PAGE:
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Your guide to surviving a Cambridge May Ball

Quintessential tips and tricks


If you’ve never been to a may ball before and are wondering what to expect, never fear, your resident third-year is here!

Alternatively, if you went to one last year but thought you didn’t quite make the most of it, I’ve got plenty of wisdom to impart based on my experience of attending one (1) May Ball (it was Christ’s 2022 btw and it was very good).

As an incredibly high-maintenance control-freak, may I present all my tips and trick on how to have the best May Ball of your life.

Before the big day:

If you’ve still not got your dress, try Balldrobe!

A note on heels: unless you’re made of much hardier stuff than me, it’s best to bring flats to change into. The heels I wore last year were WAY too high (I’m a wimp) and I lasted maybe two hours in them. Kitten heels/wedges/chunky heels are the way to go.

Do you see the arch on these things? (photo credits: Kirsty Falconer)

Girls: Practice your makeup/hair beforehand- nothing would ruin my day more than my hair going wrong/ hating my makeup on the day.

Buy a film camera! Plan to use all of the photos at the ball: this way, you’re more likely to actually get pics inside the ball (it’s easier to forget than you think) since you’ve got a physical camera with you.

Pre-ball/ getting ready:

Eat a light and late lunch: there’s a precarious balance between not being full so you can get your money’s worth of food at the ball, and eating enough so that you don’t immediately chun with your first sip of Prosecco.

Get ready with friends! Especially if you’re a girl, getting ready together is soooo fun: get the tunes on, makeup out, Prosecco flowing.

Just girly things! (photo credits: Kirsty Falconer)

Another piece of advice specifically for the girls: bring a bag. How else are you going to carry your lipstick, perfume, flats, jewellery, phone, hair clips, camera, makeup, comb, compact mirror…. I don’t care if it makes me high maintenance! Better to be prepared!

This is my idea of the bare minimum (photo credits: Kirsty Falconer)

Another piece of advice specifically for the girls: bring a bag. How else are you going to carry your lipstick, perfume, flats, jewellery, phone, hair clips, camera, makeup, comb, compact mirror…. I don’t care if it makes me high maintenance! Better to be prepared!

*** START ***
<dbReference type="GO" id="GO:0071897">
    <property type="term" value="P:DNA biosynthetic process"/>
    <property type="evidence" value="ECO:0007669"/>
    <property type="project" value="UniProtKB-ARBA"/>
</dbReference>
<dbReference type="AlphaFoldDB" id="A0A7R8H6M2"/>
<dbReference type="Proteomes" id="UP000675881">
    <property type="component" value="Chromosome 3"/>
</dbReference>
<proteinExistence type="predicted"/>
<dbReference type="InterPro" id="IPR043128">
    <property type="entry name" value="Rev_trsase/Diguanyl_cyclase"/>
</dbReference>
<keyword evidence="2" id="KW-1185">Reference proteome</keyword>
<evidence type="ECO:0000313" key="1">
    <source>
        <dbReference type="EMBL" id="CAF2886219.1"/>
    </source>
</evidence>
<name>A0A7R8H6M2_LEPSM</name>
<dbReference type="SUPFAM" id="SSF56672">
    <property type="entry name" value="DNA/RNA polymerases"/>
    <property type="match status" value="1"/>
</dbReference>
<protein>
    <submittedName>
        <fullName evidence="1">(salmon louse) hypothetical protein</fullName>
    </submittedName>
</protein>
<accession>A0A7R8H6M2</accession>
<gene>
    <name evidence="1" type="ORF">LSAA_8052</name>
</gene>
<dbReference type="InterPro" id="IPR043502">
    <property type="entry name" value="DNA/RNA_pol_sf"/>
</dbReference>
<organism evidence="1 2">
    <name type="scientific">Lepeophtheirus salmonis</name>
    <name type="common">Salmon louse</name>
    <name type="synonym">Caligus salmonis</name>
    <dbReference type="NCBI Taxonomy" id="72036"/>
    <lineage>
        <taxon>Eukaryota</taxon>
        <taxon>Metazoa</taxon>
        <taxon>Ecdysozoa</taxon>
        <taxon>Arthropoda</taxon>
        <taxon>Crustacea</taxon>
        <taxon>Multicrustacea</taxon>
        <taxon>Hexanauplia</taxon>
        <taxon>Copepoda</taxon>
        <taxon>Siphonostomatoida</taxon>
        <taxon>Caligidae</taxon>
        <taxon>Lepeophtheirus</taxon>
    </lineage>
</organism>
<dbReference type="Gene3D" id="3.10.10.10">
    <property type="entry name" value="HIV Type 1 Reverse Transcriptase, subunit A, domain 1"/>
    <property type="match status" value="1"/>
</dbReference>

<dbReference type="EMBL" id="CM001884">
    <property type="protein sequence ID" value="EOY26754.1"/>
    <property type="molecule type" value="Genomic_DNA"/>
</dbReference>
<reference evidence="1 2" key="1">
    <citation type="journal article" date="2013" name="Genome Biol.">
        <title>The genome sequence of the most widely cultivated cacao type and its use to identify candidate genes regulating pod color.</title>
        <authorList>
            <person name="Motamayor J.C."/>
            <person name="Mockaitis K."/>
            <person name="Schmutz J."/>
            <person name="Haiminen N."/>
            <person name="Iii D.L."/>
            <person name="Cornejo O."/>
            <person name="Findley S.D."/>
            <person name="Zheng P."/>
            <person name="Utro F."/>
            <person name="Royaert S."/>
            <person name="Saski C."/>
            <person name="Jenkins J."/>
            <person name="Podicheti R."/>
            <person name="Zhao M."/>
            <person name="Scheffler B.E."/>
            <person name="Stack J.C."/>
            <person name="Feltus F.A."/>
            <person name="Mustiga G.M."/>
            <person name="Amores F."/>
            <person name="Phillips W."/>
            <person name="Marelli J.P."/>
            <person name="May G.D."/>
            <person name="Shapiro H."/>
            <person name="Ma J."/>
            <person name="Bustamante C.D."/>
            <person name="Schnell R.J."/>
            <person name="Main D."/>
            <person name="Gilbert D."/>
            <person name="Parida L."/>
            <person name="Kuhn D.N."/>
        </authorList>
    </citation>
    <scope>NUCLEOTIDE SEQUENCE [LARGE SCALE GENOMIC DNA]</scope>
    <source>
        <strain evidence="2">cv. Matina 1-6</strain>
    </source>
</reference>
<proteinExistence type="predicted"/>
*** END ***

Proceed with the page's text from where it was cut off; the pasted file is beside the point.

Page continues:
This is my idea of the bare minimum (photo credits: Kirsty Falconer)

Get pictures before you enter the ball: the night can go by so quickly and you’ll forget to take them.

If the ball says it starts at 8pm, you will not get in until at least 9pm. Expect to be queueing for over an hour, and play many, many games of guess who.

During the ball:

Slow and steady wins the race: the goal is to maintain a heavy tipsy all night, verging into drunk in the wee hours. You have to make it to 6am, so if you’re mortal by midnight, you stand no chance.

(Photo credits: Kirsty Falconer)

Don’t waste your night in queues: if feels important to get your money’s worth, but if all you remember is queueing then you might as well have stayed home.

When you first enter, don’t go to the first food stand you see, the queue will be miles long. Instead, go further into the ball and you’ll quickly find one with no queues.

Similarly, if you see a massive queue for a toilet, just find another one. Don’t waste your time!

Make sure you see the main act: everyone will be there and it’s very fun and good vibes. Also try and listen to some of their songs beforehand so you can sing along!

Believe this was taken during the ABBA tribute (photo credits: Kirsty Falconer)

Tributes can be the best part of the night.

Take off any loose jewellery before entering the ball pit (I learnt this the hard way).

Guilt a boy into giving you his jacket circa 2am.

Thank you to my bf for his lovely jacket (photo credits: Kirsty Falconer)

You can expect breakfast around 3/4am. Around this time you might crash, and you just have to power through. Make it to the survivors’ photo even if it kills you.

Captured: looking rough at 6am (photo credits: Kirsty Falconer)

After the ball:

If you’re not spending the next day with your friends in bed, deliriously hungover and debriefing the night before, like the grandparents in Charlie and the Chocolate Factory, then you’ve done something wrong.

This is how hungover you should expect to feel (photo credits: Sarah Walton-Smith)

Have fun!